Texas State administration has introduced changes to curriculum for the upcoming semesters. The School of Criminal Justice is changing degree requirements and the School of Nursing is adding a new masters program.
The School of Criminal justice has proposed to shift their degree plan so students will keep only the general major in criminal justice and cut the more specific majors of law enforcement and corrections.
The school of nursing will be offering a new master of science in nursing with a major in leadership and administration.
The proposed changes to the criminal justice major will take effect in Fall 2018.
Students currently in the law enforcement and the corrections majors will be able to finish their current degree programs with no change in the availability of required courses. Students in these more specified majors will have until Fall 2024 to complete their chosen degree program. After this availability expires, these major courses will be offered as elective courses rather than required ones.
Christine S. Sellers, professor and director of the School of Criminal Justice, noted that there were many factors that prompted this change.
“First and foremost, we believe that all of our (students) should be broadly educated in all aspects of the criminal justice system,” Sellers stated, “No one working in the criminal justice system should be so specialized that they are unaware of the impact that decisions made in one system have on another system.”
The school surveyed employers at their Criminal Justice Career Fair to theorize the potential impact of the proposed change examining if they had a preference for hiring a graduate with a general versus a specialized degree in criminal justice.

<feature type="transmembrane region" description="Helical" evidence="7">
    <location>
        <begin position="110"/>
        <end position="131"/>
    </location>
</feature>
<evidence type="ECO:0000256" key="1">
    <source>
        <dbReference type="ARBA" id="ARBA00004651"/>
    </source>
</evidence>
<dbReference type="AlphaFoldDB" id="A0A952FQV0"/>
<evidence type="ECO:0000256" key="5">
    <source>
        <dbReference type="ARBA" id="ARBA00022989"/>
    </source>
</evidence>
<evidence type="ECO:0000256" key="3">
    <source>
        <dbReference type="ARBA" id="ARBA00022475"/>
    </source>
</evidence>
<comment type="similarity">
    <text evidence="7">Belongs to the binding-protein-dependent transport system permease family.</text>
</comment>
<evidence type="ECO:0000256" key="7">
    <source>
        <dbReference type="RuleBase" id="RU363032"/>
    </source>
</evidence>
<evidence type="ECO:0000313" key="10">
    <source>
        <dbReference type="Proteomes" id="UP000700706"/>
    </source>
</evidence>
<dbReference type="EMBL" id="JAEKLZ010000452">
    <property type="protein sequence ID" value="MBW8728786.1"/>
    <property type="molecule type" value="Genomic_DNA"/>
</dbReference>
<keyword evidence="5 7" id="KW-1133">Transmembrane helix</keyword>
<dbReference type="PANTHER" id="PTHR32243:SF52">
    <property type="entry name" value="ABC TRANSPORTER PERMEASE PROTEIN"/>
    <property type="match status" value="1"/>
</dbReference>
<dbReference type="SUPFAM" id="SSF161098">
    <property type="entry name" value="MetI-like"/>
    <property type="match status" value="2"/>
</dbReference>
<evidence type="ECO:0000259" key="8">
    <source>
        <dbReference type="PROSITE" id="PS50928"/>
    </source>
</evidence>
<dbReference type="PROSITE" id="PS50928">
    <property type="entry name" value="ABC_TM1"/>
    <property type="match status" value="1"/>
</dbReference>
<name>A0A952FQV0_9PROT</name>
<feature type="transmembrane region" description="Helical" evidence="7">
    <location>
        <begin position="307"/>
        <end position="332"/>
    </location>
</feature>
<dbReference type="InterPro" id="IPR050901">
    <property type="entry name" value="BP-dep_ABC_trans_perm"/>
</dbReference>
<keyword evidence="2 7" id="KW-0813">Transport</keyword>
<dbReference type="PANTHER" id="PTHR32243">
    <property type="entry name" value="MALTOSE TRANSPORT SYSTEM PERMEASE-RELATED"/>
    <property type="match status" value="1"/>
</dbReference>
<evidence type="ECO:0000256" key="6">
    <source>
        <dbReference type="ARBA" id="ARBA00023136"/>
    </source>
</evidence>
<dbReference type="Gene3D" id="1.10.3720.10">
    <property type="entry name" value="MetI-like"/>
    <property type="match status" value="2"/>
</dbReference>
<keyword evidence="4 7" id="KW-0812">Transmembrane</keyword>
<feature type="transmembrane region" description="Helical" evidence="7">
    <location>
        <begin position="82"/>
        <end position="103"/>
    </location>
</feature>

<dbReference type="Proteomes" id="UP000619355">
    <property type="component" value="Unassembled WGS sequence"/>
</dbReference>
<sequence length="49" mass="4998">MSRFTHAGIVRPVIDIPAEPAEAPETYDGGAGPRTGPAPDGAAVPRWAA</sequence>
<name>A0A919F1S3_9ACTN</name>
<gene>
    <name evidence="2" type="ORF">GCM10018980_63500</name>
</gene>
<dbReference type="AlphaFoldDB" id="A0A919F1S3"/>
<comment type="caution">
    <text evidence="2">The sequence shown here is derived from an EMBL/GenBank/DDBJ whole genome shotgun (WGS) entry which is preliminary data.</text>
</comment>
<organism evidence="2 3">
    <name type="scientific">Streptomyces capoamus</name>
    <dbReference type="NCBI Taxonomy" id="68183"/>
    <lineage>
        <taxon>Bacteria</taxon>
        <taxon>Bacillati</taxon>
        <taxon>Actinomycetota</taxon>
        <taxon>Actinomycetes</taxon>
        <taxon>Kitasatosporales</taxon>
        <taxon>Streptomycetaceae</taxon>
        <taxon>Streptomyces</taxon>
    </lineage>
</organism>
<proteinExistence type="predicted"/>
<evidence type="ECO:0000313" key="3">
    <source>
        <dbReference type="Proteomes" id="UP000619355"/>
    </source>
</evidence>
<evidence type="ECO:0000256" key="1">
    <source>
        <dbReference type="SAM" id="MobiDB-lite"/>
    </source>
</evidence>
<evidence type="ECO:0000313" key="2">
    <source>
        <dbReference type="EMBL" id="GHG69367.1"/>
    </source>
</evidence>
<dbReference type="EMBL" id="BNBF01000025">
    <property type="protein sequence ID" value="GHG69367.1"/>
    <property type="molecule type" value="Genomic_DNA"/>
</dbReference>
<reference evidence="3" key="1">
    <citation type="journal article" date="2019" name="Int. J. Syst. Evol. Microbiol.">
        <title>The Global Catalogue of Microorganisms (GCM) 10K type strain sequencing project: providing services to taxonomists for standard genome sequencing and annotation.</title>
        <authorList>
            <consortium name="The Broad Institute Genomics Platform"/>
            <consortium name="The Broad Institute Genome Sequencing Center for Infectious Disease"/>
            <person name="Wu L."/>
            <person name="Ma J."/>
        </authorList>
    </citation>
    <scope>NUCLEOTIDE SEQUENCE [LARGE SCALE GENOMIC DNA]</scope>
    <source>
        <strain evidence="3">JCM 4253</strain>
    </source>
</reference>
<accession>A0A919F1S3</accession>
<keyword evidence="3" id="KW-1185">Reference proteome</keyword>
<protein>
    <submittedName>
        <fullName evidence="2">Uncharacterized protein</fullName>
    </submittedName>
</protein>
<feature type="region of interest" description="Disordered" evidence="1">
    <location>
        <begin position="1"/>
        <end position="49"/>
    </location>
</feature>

“All indicated no preference for a specialized degree,” Sellers stated.
The new nursing major will be coming January 2018, with applications opening the week of Nov. 27 through Apply Texas.
The requirements for admission into the M.S.N. program are a bachelor of science in nursing degree from a nationally accredited nursing program, minimum 3.0 GPA on the last 60 undergraduate semester hours earned at a four-year college or university and three forms of reference from professionals.
Marla Erbin-Roesemann, director and professor within the school of nursing, indicated that “the major is designed to prepare nurse executives for both hospital and outpatient settings,” where students would need, “a minimum of a masters preparation to effectively manage those types of environments.”
The major looks to provide experience for students in “a number of different roles they could serve in but it’s the executive positions we are looking to prepare them for,” Roesemann said.
Students admitted to the program will receive mentored hours with a nurse executive, where they will get to see things upfront, at that level. This opportunity would allow students to “translate innovative practice research into actual care models in the hospitals and organizations,” Roesemann said.